Tuol Sleng Genocide Museum Phnom Penh
Tuol Sleng, known as S-21, was one of the major prison camps of the Khmer Rouge, between 1975-79. It was an old high school, and the classrooms were converted to cells and “interrogation” rooms. The museum was a similar experience to the 9/11 museum in New York – a must see that is totally depressing; not a fun day. It’s terrible that we know so little about the Khmer Rouge atrocities, their path to power and the state of affairs after the Vietnamese invasion/liberation in 1979.
The museum is just the prison after a bit of cleaning. The horror comes to life through the tour guides, and through films that are shown through the day. Whereas the 9/11 museum has thousands of artefacts from the towers, planes and first responders, there were very few here – a couple of old bed frames and restraints used for torture, an exhibit on some of the tools used for torture and execution and some galleries of the famous arrival mugshots of each prisoner. We tagged on to a couple of museum-guided tours and heard about the use of each room and the stories behind some of the many mugshot photos. Every prisoner had a numbered tag attached to their shirt by a safety-pin. Those not wearing a top had it pinned to their skin.
Around 20,000 prisoners came through S-21, and fewer than a dozen survived. We watched a documentary film in which one of the survivors and some of the surviving guards spoke remarkably frankly about their experiences. It’s interesting to see the extent to which the guards were desensitised to beating and murdering their prisoners, and how they appeared actually to believe the nonsense confessions that they forced their captives to sign, so instilled was their obedience to the Angkar. (The CIA, KGB and various capitalist imperialists would have to have been running half the population as agents.) The consistency with which they described that they had no choice in what they were doing was remarkable; none of them broke down in tears about how many they’d killed, none of them gave an apology, it’s all very matter-of-fact. Perhaps (armchair psychology alert) it’s a sort of defence mechanism – there was a note that there’s been little research on PTSD-related conditions for the perpetrators, only the direct victims. I suppose there’s a certain selection bias in the sense that the guards who were still alive at the end of the regime were precisely those who weren’t executed for refusing orders.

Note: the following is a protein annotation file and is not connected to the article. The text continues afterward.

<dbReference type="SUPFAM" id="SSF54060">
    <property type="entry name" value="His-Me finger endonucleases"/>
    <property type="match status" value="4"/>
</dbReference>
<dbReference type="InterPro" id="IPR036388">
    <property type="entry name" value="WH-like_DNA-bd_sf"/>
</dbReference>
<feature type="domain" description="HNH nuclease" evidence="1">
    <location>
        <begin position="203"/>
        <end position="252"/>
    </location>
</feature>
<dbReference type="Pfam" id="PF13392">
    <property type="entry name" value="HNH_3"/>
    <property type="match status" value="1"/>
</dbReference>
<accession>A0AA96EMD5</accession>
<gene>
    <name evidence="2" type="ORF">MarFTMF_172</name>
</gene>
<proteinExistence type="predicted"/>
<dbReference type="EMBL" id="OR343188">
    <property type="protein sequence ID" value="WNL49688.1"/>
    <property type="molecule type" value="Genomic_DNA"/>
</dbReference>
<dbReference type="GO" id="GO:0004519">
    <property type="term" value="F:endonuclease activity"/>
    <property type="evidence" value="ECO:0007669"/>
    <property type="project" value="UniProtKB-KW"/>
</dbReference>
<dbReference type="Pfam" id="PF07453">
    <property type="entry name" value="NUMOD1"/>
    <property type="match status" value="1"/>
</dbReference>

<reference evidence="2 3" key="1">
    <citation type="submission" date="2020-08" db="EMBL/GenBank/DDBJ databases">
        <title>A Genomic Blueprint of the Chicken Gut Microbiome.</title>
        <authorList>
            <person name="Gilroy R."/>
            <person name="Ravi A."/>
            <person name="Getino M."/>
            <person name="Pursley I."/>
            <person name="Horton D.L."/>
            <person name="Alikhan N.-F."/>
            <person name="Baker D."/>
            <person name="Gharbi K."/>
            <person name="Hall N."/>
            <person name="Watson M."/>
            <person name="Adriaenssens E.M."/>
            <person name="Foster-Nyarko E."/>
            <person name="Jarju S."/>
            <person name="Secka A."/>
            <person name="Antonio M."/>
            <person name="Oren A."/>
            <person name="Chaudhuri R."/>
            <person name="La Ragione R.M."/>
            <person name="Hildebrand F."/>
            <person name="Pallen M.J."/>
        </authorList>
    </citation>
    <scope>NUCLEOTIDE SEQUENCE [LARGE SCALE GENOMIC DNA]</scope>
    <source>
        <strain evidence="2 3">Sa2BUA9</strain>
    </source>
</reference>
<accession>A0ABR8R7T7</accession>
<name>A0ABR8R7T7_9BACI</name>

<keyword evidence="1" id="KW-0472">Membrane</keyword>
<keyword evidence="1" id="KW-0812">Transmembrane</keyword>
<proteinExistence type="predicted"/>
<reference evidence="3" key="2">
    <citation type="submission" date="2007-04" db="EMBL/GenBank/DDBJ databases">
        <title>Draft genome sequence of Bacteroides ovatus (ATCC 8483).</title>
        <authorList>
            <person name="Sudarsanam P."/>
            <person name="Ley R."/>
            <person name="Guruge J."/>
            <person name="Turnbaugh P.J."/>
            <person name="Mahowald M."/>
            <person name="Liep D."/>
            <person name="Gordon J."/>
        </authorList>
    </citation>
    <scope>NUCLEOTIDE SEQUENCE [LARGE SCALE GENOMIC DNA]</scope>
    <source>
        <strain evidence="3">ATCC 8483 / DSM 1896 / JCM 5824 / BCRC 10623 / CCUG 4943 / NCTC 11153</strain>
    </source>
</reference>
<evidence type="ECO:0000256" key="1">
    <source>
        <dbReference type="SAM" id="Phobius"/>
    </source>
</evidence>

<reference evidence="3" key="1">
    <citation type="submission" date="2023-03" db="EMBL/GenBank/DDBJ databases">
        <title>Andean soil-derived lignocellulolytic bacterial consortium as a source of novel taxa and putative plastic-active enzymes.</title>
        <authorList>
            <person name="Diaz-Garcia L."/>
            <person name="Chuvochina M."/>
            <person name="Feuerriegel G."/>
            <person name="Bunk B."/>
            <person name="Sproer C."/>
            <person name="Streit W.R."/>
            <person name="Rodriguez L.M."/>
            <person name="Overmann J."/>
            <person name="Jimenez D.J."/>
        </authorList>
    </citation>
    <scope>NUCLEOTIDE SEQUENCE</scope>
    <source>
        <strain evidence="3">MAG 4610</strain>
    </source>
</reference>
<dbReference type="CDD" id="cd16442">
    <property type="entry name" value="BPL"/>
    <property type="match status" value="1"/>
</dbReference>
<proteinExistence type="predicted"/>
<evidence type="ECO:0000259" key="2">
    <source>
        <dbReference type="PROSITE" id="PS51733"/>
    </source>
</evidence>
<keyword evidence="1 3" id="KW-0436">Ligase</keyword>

I haven’t been to Auschwitz or Dachau, but Jo remarked on the similarities: the segregation of people into their role without knowing about others; the forensic level of documentation about arrivals, deaths, confessions, when prisoners were fed; and the totality of the conditioning that enabled guards to beat and kill the enemy so easily. This happened in Cambodia thirty years after it happened in Europe, and after 1979 the US (with others) backed the Khmer Rouge because they had been displaced by Vietnam. The mantra about never forgetting these atrocities clearly doesn’t hold water.
While I think my parents know something about the Khmer Rouge from news at the time, I wasn’t yet born and I assume it’s too recent or distant for secondary school history. There were two of the very few survivors at Tuol Sleng today, one of whom is there every day in his capacity as part of a victims association. We spoke briefly with him. There was little to say, other than to express the dismay at our level of ignorance about this.